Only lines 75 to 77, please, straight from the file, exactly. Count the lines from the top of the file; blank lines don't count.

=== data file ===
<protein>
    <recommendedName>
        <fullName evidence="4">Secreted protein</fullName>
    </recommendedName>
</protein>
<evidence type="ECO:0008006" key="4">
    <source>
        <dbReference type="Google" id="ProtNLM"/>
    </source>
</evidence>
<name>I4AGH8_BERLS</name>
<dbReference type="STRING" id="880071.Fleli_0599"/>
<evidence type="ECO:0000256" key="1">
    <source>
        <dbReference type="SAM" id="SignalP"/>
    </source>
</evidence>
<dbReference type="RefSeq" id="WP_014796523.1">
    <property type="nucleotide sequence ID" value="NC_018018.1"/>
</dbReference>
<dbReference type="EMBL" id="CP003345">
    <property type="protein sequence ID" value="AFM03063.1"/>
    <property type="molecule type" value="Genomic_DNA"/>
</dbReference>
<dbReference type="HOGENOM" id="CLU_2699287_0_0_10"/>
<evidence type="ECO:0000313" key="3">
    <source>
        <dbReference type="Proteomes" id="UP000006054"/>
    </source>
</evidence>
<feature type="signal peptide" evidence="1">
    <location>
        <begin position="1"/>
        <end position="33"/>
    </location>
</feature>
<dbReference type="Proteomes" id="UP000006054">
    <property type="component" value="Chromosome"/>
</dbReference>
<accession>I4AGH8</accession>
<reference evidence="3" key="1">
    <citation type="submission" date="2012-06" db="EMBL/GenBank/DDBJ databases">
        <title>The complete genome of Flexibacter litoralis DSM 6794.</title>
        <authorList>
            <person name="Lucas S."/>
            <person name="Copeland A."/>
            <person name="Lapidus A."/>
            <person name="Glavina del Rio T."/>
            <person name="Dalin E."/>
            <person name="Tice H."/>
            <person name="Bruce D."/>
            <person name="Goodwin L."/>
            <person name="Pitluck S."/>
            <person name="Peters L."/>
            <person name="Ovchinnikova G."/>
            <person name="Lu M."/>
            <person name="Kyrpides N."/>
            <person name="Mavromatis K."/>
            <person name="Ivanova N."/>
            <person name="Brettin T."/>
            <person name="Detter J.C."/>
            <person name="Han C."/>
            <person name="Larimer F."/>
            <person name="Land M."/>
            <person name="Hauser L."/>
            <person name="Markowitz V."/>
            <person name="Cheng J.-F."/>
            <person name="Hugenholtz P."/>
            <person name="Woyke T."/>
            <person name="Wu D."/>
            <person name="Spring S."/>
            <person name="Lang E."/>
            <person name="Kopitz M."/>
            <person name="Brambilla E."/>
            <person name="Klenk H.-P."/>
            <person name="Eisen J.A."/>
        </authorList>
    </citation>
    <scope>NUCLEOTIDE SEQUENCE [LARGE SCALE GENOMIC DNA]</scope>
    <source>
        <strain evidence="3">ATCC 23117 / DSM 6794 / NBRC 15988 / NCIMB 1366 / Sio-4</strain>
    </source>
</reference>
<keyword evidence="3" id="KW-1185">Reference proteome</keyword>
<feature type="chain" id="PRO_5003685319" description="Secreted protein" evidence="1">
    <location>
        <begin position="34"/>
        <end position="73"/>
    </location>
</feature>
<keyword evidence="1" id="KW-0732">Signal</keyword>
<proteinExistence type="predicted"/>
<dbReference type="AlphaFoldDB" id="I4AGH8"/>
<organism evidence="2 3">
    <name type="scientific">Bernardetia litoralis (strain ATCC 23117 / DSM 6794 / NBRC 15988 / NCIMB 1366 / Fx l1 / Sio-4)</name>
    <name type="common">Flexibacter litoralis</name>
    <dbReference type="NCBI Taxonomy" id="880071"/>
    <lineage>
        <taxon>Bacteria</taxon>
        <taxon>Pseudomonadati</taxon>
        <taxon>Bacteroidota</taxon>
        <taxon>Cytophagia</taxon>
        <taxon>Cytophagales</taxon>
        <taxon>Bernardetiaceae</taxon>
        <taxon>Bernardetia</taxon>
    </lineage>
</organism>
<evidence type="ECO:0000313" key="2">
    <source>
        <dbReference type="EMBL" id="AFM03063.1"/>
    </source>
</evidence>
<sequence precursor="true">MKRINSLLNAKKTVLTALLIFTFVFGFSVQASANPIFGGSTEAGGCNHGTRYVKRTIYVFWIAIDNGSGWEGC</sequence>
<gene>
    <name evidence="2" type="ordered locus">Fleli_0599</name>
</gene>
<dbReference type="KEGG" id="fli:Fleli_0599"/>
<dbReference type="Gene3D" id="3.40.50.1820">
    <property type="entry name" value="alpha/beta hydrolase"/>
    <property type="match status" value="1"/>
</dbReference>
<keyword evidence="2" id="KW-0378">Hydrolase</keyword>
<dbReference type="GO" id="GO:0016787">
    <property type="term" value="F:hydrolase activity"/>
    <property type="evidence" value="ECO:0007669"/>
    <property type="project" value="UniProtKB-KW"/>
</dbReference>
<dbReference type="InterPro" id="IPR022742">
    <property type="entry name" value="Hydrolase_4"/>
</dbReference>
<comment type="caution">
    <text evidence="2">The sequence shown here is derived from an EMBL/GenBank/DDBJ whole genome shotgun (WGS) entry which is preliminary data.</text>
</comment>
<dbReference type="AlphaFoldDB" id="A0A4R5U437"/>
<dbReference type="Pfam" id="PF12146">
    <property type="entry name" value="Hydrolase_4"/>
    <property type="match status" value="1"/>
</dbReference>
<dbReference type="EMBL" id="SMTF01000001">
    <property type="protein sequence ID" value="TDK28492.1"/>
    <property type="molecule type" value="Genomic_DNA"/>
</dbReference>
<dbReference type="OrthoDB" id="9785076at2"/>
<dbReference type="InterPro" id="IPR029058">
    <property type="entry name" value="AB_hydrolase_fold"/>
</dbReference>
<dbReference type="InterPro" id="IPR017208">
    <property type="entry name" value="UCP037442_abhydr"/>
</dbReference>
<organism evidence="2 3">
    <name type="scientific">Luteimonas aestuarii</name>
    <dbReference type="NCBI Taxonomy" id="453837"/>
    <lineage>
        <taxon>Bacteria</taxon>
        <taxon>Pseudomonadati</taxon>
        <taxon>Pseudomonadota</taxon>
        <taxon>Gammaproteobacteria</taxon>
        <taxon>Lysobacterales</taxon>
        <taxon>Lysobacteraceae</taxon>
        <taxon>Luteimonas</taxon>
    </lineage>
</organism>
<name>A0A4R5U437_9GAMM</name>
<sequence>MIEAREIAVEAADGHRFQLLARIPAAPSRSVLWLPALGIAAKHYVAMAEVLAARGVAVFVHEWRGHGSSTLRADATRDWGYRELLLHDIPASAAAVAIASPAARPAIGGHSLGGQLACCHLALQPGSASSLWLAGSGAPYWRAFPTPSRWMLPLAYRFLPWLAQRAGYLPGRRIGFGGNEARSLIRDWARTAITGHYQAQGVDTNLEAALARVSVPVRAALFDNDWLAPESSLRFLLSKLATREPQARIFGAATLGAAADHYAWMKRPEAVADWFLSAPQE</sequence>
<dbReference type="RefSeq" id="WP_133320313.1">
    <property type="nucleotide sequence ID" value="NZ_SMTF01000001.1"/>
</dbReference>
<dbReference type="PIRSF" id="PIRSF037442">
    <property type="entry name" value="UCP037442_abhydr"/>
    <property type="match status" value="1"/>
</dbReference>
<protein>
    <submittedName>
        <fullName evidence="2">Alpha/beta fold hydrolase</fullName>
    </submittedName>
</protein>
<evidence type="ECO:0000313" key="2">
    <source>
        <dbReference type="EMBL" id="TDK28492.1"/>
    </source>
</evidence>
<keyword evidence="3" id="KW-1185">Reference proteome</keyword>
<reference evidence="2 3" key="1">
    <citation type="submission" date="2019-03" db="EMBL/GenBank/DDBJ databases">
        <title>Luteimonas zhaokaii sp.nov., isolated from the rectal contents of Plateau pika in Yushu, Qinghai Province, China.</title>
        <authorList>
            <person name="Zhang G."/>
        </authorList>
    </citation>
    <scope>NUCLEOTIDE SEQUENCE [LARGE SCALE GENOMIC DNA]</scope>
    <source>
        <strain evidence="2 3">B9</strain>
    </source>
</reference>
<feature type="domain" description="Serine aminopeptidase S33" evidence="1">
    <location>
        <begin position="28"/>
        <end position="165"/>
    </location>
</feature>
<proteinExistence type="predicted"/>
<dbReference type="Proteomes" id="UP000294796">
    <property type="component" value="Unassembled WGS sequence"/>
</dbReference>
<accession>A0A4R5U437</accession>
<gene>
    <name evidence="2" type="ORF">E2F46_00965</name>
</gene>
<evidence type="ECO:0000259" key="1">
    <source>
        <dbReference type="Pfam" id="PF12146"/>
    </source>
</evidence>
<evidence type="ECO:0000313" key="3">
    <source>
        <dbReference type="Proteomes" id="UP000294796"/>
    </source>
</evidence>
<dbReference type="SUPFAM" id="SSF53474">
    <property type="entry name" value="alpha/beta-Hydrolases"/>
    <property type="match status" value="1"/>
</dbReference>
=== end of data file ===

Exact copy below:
            <person name="Klenk H.-P."/>
            <person name="Eisen J.A."/>
        </authorList>